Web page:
One of my very favorite animals here at the Academy is Art, our Giant South American turtle (Podocnemis expansa). Her name is an acronym for another common name given to this species: Arrau river turtle. Reaching over 3 feet long and weighing over 150 pounds these turtles are the largest of the South American river turtles and the largest members of the side-necked family Pelomedusidae. This means they have an extra-long neck that, instead of pulling straight back like most other turtles, they must fold sideways under their shell for concealment.
Below is a picture from last summer of Biologists Nancy Levine and Brooke Weinstein releasing Art into her new home here at the Academy:
This species is widely distributed in Amazonia, yet centuries of exploitation for their meat, eggs, leather, oil and supposed medicinal importance have rendered it Endangered. Their meat is so highly regarded in the local cuisine that hunters and fishermen will go to great lengths to capture them; in the illegal game market a single large specimen can fetch as much as would normally be earned over several months. Like the giant marine turtles they migrate in large numbers to specific beaches to lay eggs in the sand, making them particularly vulnerable to poaching. Below is a graphic picture of an Arrau head and meat for sale at a traditional market in Peru, taken by Biologist Brian Freiermuth:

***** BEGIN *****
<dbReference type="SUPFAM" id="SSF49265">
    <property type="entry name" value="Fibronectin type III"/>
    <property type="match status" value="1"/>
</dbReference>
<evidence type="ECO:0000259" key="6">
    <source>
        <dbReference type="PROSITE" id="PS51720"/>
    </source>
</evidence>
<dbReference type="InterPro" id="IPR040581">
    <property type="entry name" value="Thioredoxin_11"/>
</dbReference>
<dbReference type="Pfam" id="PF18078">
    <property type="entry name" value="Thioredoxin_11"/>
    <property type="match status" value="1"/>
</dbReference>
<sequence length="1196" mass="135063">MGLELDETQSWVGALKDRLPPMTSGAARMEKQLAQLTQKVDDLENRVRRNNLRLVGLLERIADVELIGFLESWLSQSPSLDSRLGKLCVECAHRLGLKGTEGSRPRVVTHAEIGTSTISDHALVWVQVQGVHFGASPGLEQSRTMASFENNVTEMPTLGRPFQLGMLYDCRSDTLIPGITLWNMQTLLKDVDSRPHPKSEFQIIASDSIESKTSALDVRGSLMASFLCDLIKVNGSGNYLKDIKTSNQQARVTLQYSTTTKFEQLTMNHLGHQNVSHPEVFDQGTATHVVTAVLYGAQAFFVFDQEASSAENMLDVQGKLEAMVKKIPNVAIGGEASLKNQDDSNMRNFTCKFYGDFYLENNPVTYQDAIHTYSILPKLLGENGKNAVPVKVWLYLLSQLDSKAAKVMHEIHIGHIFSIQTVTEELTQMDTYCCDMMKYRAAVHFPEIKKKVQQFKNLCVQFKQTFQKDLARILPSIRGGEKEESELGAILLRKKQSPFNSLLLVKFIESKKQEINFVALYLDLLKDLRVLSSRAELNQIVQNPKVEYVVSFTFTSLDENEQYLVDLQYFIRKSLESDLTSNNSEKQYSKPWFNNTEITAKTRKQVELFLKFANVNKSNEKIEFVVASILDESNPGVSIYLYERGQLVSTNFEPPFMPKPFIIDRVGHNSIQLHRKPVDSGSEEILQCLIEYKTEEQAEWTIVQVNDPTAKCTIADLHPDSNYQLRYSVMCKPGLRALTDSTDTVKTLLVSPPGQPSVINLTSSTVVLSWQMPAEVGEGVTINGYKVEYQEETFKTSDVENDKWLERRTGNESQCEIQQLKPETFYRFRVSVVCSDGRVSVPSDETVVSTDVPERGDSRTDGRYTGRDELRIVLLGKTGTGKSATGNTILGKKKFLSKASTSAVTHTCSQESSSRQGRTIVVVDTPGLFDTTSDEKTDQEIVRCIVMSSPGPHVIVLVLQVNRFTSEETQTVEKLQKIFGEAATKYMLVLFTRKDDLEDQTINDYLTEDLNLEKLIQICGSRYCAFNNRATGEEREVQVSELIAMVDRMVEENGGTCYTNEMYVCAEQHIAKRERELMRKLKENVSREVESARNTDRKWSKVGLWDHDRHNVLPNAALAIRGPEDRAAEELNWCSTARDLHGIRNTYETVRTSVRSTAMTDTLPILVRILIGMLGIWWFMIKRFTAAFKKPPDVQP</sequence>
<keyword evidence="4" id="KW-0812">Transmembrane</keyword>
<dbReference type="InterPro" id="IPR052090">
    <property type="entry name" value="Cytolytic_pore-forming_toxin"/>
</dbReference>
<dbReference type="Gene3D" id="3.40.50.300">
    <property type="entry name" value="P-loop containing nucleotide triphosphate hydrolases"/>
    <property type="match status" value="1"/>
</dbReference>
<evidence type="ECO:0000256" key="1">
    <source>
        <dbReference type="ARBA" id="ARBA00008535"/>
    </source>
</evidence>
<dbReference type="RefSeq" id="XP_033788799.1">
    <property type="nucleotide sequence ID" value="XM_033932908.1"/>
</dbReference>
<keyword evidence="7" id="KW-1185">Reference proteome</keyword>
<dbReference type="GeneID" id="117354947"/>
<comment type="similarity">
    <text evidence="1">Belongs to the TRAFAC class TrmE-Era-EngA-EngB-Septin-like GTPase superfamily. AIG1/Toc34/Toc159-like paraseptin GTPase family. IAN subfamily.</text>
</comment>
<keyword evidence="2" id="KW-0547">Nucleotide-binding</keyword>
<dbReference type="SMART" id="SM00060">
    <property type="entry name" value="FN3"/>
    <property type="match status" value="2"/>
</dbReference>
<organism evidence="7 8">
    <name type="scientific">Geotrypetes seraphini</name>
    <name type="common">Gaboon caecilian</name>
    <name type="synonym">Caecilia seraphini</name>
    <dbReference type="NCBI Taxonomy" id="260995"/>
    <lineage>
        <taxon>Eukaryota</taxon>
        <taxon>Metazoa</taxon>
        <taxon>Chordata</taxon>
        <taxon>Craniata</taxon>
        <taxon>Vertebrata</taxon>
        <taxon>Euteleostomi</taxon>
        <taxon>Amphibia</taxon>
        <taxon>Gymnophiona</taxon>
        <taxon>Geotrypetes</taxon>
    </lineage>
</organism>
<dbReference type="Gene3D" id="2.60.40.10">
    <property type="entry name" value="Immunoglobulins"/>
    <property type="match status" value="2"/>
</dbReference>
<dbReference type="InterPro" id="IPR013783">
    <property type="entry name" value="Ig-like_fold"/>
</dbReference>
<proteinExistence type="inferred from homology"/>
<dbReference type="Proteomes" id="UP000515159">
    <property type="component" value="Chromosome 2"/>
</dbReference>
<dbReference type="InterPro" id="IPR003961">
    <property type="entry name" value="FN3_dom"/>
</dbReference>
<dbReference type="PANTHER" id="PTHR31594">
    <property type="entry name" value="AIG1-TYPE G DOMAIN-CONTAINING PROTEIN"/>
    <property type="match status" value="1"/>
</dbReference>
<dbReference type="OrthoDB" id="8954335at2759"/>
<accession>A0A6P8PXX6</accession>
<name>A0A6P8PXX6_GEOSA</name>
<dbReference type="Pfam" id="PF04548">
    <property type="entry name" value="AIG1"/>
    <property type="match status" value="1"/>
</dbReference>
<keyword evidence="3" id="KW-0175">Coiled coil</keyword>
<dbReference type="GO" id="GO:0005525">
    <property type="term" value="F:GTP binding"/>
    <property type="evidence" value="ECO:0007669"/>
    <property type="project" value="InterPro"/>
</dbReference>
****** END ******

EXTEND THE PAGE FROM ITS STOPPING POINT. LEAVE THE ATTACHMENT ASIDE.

Other factors negatively impacting this species in the wild include habitat destruction from both urban and industrial development, alterations to the water cycle from logging and damming, and climate change.
Art is on a temporary loan to us from another AZA (Association of Zoos and Aquariums) facility so don’t miss the chance to see this amazing and rare animal! A powerful swimmer, she can usually be seen cruising around or foraging for algae and plant detritus on the sandy bottom. She seems to be really loving life in her new 110,000 gallon home!